Previous studies have shown a significant association between osteopenia and adolescent idiopathic scoliosis (AIS). And initial bone mineral density (BMD) was proposed to serve as a new prognostic factor of curve progression in AIS. However, it remains unknown whether there is a link between the initial bone mineral status and the outcome of brace treatment. This study aimed to investigate whether the initial bone mineral status could influence the final outcome of brace treatment in AIS.
Girls with AIS treated with brace treatment were recruited. These patients either completed brace treatment, or were indicated for correction surgery with a curve magnitude of >45 degrees. Patients with a progressed scoliosis (group A) and those with a nonprogressed scoliosis (group B) were identified. The associations between the bracing outcome and the indices before bracing, including growth status, anthropometric measurements, BMD status, curve magnitude, and curve pattern were evaluated using univariate analysis and regression analysis.
Sixty-eight patients were included. There were 17 girls (25%) in group A and 51 girls (75%) in group B, respectively. The girls in group A had a significantly larger initial Cobb angle (32.3±6.6 vs. 29.1±5.3 degrees), a significantly lower BMD of lumbar spine from L2 to L4 value (0.80±0.11 vs. 0.88±0.12 g/cm2), and a marginally significantly lower Risser grade (1.4±1.5 vs. 2.2±1.4), than in group B. In comparison with group B, more girls in group A were found to be premenarche (P=0.008), osteopenic (P=0.003), with a lower Risser grade (P=0.079), a greater curve magnitude (P=0.159), and a main thoracic pattern (P=0.122) before the initiation of bracing treatment. As revealed by the multiple logistic regression analysis, osteopenia (P=0.002) was identified as an independent risk factor in curve progression in AIS girls, during the total duration of bracing treatment.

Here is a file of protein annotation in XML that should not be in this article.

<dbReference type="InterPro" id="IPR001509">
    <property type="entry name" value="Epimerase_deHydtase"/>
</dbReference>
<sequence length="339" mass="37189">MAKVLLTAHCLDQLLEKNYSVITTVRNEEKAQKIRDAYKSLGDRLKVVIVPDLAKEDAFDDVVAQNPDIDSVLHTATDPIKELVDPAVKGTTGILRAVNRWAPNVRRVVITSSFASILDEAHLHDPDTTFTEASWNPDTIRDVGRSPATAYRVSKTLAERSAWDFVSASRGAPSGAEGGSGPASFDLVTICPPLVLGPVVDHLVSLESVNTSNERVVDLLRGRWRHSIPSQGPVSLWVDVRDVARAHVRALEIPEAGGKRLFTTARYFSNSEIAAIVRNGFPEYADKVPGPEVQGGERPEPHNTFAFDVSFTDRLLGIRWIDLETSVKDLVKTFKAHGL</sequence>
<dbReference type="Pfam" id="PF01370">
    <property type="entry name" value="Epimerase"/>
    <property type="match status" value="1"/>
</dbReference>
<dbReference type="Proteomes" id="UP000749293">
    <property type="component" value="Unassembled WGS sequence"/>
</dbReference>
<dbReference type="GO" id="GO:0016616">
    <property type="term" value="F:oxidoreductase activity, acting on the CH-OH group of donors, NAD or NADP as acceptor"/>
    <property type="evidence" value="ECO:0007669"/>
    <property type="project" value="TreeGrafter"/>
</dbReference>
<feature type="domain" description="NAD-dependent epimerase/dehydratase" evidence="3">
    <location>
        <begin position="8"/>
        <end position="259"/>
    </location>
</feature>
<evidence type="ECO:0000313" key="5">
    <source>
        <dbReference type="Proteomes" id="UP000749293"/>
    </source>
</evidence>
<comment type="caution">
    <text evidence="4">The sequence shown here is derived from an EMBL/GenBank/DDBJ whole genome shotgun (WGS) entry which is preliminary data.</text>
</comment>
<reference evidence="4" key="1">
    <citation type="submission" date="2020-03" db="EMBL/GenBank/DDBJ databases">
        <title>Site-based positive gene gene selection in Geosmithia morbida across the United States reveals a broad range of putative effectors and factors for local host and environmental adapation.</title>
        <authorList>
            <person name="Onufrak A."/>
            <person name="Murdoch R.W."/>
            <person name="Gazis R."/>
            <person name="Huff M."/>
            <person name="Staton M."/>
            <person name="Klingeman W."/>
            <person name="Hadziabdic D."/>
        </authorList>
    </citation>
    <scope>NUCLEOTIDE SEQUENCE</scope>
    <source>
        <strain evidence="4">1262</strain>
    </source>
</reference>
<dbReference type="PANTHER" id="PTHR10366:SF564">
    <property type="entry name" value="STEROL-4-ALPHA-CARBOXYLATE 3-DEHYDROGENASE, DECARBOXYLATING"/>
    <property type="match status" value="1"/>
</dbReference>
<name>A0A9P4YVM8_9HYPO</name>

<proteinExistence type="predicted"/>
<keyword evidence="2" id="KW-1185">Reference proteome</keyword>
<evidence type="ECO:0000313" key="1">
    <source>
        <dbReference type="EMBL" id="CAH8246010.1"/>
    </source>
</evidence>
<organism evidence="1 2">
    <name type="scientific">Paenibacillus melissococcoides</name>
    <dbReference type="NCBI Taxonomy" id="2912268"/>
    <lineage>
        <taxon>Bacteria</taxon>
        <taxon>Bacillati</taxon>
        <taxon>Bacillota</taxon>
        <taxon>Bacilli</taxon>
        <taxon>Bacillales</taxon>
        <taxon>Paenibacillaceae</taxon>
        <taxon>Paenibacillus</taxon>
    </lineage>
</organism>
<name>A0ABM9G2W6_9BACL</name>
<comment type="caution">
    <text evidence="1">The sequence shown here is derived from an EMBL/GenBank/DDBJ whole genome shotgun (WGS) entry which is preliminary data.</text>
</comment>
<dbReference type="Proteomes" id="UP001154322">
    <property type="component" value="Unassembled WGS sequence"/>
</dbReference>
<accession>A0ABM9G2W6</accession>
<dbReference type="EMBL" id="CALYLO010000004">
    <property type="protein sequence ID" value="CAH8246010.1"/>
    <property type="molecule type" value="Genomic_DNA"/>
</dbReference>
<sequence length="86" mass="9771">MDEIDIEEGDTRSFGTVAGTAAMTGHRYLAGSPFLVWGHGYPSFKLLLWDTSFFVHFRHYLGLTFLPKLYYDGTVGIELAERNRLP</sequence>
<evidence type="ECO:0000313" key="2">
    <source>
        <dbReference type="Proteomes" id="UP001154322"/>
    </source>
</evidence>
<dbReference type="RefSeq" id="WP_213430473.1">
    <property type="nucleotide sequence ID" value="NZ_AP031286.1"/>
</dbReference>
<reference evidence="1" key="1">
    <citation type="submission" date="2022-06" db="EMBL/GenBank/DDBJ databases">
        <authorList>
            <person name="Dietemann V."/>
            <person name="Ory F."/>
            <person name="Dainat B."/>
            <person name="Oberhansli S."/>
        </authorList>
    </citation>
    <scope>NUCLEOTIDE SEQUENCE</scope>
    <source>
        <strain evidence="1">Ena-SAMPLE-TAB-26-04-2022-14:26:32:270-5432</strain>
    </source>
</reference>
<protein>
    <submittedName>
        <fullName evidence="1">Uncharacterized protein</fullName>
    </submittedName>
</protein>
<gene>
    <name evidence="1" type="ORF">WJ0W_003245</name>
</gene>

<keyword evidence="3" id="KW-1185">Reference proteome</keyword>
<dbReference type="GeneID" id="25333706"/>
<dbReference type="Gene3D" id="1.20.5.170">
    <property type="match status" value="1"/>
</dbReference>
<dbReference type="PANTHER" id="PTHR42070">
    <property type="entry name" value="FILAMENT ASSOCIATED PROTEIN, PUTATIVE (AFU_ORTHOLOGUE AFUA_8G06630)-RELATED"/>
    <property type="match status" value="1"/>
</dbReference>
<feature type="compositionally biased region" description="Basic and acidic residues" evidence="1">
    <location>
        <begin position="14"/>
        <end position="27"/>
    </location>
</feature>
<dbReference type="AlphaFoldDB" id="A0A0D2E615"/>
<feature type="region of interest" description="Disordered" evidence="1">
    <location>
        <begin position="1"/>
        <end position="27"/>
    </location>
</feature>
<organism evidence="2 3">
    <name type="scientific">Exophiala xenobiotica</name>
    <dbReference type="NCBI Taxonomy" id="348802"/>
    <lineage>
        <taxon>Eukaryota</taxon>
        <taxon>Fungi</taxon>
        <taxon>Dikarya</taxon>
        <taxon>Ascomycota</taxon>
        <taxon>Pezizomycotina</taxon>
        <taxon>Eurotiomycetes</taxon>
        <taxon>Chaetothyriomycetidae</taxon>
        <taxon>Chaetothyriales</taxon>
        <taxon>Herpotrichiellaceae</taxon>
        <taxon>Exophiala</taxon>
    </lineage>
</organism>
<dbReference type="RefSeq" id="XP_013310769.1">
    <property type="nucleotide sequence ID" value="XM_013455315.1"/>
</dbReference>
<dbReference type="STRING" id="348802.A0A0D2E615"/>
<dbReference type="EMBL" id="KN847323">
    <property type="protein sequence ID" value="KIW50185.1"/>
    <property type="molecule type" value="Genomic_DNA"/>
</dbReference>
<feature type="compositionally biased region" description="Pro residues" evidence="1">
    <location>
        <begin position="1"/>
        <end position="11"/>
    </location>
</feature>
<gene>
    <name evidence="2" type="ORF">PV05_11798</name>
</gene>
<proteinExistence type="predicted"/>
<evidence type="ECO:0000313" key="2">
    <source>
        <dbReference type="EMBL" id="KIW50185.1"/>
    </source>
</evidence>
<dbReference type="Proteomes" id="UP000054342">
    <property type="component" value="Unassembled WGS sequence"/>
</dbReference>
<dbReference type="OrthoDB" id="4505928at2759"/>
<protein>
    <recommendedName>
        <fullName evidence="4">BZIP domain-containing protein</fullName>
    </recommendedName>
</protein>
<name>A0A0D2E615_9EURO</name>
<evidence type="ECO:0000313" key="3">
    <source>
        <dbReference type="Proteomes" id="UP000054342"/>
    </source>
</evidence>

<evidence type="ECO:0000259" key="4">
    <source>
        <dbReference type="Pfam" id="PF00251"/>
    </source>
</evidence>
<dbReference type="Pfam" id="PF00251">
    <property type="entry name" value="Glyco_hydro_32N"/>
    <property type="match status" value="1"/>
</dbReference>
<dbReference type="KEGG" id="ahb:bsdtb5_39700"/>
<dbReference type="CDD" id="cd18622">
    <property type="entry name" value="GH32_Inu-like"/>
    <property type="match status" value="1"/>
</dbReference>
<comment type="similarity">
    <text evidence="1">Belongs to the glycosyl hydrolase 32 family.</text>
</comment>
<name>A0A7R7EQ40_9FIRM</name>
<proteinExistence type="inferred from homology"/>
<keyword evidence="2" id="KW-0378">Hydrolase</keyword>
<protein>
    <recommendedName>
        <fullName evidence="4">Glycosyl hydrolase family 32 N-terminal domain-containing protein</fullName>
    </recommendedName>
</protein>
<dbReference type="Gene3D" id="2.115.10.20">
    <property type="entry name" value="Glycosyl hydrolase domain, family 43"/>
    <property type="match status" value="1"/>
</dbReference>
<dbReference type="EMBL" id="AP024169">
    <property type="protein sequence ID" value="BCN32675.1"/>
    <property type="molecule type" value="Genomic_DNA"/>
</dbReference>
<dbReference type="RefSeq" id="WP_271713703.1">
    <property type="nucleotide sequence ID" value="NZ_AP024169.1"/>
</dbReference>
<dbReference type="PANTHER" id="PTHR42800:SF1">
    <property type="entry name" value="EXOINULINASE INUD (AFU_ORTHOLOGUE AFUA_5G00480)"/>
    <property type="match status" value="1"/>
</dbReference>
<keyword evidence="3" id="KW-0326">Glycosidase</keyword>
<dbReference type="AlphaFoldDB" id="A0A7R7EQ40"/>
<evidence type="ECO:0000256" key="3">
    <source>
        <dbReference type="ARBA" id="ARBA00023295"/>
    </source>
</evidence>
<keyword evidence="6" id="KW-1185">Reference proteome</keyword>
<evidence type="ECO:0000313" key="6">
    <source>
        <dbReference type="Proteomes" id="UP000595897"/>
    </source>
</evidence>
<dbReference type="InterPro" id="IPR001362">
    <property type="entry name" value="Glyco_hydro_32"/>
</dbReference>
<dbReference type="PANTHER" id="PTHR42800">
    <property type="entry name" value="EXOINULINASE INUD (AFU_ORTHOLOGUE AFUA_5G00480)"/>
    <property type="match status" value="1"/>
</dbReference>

Osteopenia is identified to serve as a new independent risk factor in the curve progression during the duration of bracing treatment. The evaluation of initial BMD status before bracing may help to predict the outcome of brace treatment.
Spine Surgery, The Affiliated Drum Tower Hospital, Nanjing University Medical School, Nanjing, China
Supported by Innovation Scholars Climbing Program, Jiangsu Provincial Natural Science Foundation of China (BK2009001). No benefits in any form have been or will be received from a commercial party related directly or indirectly to the subject of this manuscript.
This study was performed under the approval of the Ethics Committee of Hospital.
The authors declare no conflict of interest.
Reprints: Yong Qiu, MD, Spine Surgery, the Affiliated Drum Tower Hospital, Nanjing University Medical School, Zhongshan Road 321, Nanjing 210008, China. E-mail: firstname.lastname@example.org.